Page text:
Remember all the talk about how America was losing its competitive edge in financial services? For "America", read "New York City", of course. Well, the concern may be lessening. At a conference on the future of New York hosted by the Economist on Tuesday, Mayor Bloomberg was apparently very upbeat. According to the New York Times City Blog - "Economic Threat From London? Not to Worry, Mayor Insists", "Mayor Michael R. Bloomberg — fresh from a visit to England, during which he stayed at his London apartment — presented an extremely cheerful report card on the state of New York’s economy." Later panelists apparently talked about how NYC could stay competitive (unlike the Mets) -- but there did not seem to be any wailing and gnashing of teeth.
Is there really a threat of London gaining ground on NYC as a financial center? Probably yes. Is it a major blow to the US financial services industry? Probably no. Improvements to US financial regulation and other economic policies are needed -- not just for the competitiveness of NYC as a financial hub but for the economic system of the US as a whole. As we develop our I-Cubed Economy, our policies will need to catch up with where our financial system has already gone.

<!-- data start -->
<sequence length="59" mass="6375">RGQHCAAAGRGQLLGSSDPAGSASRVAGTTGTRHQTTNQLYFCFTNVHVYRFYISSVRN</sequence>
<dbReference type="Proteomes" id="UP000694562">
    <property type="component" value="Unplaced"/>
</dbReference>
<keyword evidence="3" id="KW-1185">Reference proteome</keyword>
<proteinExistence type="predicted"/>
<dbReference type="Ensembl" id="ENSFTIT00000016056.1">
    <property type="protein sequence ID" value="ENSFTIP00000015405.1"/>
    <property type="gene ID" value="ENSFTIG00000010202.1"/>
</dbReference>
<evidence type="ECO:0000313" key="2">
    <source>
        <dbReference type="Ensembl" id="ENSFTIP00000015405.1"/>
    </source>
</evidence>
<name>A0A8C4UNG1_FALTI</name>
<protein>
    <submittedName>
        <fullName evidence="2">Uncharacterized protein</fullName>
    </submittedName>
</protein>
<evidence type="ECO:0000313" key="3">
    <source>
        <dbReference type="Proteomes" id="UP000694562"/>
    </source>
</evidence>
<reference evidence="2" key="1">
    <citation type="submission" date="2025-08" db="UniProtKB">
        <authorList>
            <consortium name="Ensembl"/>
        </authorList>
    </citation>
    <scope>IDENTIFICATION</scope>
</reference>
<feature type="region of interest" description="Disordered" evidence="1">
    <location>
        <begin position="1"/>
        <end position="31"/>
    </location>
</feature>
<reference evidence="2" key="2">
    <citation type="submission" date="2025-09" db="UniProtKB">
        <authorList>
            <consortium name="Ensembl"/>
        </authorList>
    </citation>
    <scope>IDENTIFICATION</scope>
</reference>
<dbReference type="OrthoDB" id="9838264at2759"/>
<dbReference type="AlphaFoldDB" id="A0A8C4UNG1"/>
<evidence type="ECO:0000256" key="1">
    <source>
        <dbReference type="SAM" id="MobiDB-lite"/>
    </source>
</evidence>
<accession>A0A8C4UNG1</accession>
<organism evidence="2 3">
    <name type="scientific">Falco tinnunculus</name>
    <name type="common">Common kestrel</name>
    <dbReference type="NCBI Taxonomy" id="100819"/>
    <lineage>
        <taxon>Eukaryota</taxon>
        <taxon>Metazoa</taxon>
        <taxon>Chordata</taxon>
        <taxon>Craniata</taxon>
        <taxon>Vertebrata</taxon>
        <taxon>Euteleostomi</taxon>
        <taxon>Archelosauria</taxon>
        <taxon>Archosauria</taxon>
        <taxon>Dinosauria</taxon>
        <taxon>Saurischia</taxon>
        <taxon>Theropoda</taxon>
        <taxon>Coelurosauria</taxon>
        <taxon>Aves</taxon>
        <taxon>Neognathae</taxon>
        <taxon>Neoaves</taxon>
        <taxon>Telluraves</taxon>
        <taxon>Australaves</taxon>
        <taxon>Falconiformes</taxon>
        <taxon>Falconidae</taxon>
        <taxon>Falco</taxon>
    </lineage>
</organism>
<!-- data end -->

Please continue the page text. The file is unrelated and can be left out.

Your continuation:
But, as for all the hype of the-sky-is-falling, a quote from that wonderful New York show - Saturday Night Live - may be called for: "never mind".